This section is from the book "The Law Of Contracts", by William Herbert Page. Also available from Amazon: Commercial Contracts: A Practical Guide to Deals, Contracts, Agreements and Promises.
A change in the language of a written instrument after execution with the assent of all the parties thereto, operates as a discharge of the original contract and the substitution of a new contract therefor.1 One who has assented to an alteration can not take advantage thereof as a discharge of the instrument.2 If the parties have agreed upon a modification of the contract, a written contract is not discharged by the fact that the physical act of inserting such modification upon the written instrument is made by one of the parties in the absence of the other.3
2 Barton Savings Bank & Trust Co. v. Stephenson, 87 Vt 433, 51 L. R. A. (N.S.) 346, 89 Atl. 639.
3 Blakey v. Johnson, 76 Ky. (13 Bush.) 197, 26 Am. Rep. 254; Draper v. Wood, 112 Mass. 315, 17 Am. Rep. 92; Barton Savings Bank & Trust Co. v. Stephenson, 87 Vt. 433, 51 L. R. A. (N.S.) 346, 89 Atl. 639.
4 California. Pelton v. Lumber Co., 113 Cal. 21, 45 Pac. 12.
Connecticut. Aetna National Bank v. Winchester, 43 Conn. 391.
Massachusetts. Draper v. Wood, 112 Mass. 315, 17 Am. Rep. 92.
Michigan. Aldrich v. Smith, 37 Mich. 468, 26 Am. Rep. 536.
New Mexico. Ruby v. Talbott, 5 N. M. 251, 3 L. R. A. 724, 21 Pac. 72.
West Virginia. Ohio Valley Bank v. Lockwood, 13 W. Va. 392, 31 Am. Rep. 768. -
5 Pelton v. Lumber Co., 113 Cal 21, 45 Pac. 12.
1 Arkansas. Powell v. Fowler. 85 Ark. 451, 102 Am. St. Rep. 41, 108 S. W. 827.
Iowa. Mathias v. Leathers, 99 la. 18, 68 N. W. 449; Phillips v. Crips, 108 la. 605, 79 N. W. 373.
Kentucky. Huffman v. Hatcher, 178 Ky. 8, L. R. A 1918B, 484, 198 S. W. 236 (deed).
Massachusetta. Boston v. Benson, 66 Mass. (12 Cush.) 61.
Ohio. Wardlow v. List, 41 O. S. 414; Hecker v. Mahler, 64 O. S. 398, 60 N. E. 555.
Tennessee. Bryant v. Bank, 107 Tenn. 560, 64 S. W. 895.
Virginia. Schmelz v. Rix, 95 Va. 509, 28 S. E. 890.
Wisconsin. Kane v. Herman, 109 Wis. 33, 85 N. W. 140.
2 Hecker v. Mahler, 64 O. S. 398, 60 N. E. 555.
3 Wardlow v. List, 41 O. S. 414.
An alteration changing the amount of indebtedness with the consent of the parties,4 changing the rate of interest,5 or adding an agreement to a deed that a lien is retained to secure the purchase money notes,6 does not discharge the instrument.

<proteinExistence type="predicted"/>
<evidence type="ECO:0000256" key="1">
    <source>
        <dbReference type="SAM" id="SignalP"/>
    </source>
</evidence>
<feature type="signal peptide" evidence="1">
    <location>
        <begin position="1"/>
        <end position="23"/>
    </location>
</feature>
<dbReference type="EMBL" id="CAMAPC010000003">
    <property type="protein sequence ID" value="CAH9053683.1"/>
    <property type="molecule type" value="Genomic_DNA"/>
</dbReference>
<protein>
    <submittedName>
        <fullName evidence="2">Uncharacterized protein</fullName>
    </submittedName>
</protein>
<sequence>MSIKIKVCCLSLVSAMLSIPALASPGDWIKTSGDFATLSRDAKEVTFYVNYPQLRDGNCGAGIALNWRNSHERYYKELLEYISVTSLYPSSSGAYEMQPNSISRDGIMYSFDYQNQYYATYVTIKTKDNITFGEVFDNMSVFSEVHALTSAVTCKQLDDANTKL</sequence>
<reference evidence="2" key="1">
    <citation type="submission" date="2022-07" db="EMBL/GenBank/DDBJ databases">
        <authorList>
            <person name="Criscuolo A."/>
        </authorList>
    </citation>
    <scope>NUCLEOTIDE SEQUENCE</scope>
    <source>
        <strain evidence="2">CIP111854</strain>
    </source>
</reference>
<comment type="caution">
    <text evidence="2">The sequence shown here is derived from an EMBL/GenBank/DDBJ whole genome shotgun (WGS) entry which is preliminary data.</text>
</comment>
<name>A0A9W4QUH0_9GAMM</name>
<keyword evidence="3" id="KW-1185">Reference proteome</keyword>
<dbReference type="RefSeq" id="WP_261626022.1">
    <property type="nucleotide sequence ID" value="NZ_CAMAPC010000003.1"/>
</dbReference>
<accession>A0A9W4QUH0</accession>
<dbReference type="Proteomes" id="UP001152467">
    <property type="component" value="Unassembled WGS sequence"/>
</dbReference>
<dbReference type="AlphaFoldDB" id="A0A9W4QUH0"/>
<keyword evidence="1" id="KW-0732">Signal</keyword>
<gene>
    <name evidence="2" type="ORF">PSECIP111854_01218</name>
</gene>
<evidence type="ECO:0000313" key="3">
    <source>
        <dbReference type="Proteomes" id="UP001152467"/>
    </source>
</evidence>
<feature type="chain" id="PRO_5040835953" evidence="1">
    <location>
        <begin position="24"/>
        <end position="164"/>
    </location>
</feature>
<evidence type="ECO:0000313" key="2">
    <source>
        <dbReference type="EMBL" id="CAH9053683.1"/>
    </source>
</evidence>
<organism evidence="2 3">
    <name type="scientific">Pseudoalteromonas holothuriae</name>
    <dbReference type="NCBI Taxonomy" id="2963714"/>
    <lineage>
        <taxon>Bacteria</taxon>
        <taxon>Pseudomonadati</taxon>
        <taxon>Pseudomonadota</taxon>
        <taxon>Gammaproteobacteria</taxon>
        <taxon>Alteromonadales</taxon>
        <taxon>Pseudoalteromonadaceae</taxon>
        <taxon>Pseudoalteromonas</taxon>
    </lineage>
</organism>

Authority to make such alteration may be implied. An agreement to release certain guarantors gives implied authority to cancel their names from negotiable notes which might be transferred to bona fide holders.7
Assent to modification of one sort is not assent to other or further modification.8 A provision which authorizes a party to detach a certain non-negotiable contract from the original instrument, does not authorize him to detach a part thereof so as to leave a negotiable instrument.9
While the effect of the alteration of a deed with the assent of the parties thereto is not covered by the ordinary principles of contract law, since such instrument has created a property right, it may be observed that the effect of such alteration depends in part on the question of the effect of the surrender of the deed by the grantee to the grantor with the intention of reconveying such interest in land. Where such a transaction does not affect the title to the land, the act of the grantor in making the change with the consent of the grantee has no effect at law.10 The fact that the instrument is recorded thereafter does not affect the title.11 In some jurisdictions such a transaction is regarded as at least an agreement for the execution and delivery of the deed in its altered form, to which effect will be given in equity.12 The difficulties which arise where an attempt is made to give relief of this sort are difficulties which arise under the Statute of Frauds,13 rather than difficulties which arise out of alteration in the proper sense of the term.
4 Mathias v. Leathers, 99 la. 18, 68 N. W. 449.
5 Phillips v. Crips, 108 la. 605, 79 N. W. 373; Wardlow v. List, 41 O. S. 414.
6 Bryant v. Bank, 107 Tenn. 560, 64 S. W. 895.
7 Kane v. Herman, 109 Wis. 33, 35 N. W. 140.
8 Harrison v. Union Store Co., 179 Ky. 672, 201 S. W. 31.
9 Harrison v. Union Store Co., 179 Ky. 672, 201 S. W. 31.
lO Moelle v. Sherwood, 148 U. S. 21, 37 L. ed. 350 (at least as against a bona fide grantee without actual notice); Carr v. Frye, 225 Mass. 531, L. R. A. 1917E, 814, 114 N. E. 745.
11 Carr v. Frye, 225 Mass. 531, L. R. A. 1917E, 814, 114 N. E. 745.
12 Ely v. Brewer, 182 Ala. 396, G2 So. 712; Huffman v. Hatcher, 178 Ky. 8, L. R. A. 1918B, 484, 198 S. W. 236; Chezum v. McBride, 21 Wash. 558, 58 Pac. 1067.
13 See Sec. 1251 et aeq.
An alteration of a deed, followed by redelivery, has been held to be operative;14 but, as is indicated, such altered deed has been held to be ineffective, in the absence of re-execution, as against a subsequent bona fide grantee.15 As between the original parties, full effect has been given to such alteration, on the theory that the parties have avoided the first deed by mutual agreement and that the grantor has redelivered the deed in its altered form.16 Some of the cases may be reconciled by noting that if the alteration increases the interest of the grantee, a greater effect may be given to the redelivery than can be given in eases in which the alteration diminishes the interest of the grantee, since in the latter case the transaction by which a part of the original estate revested in the grantor, rests upon the oral agreement between the two parties.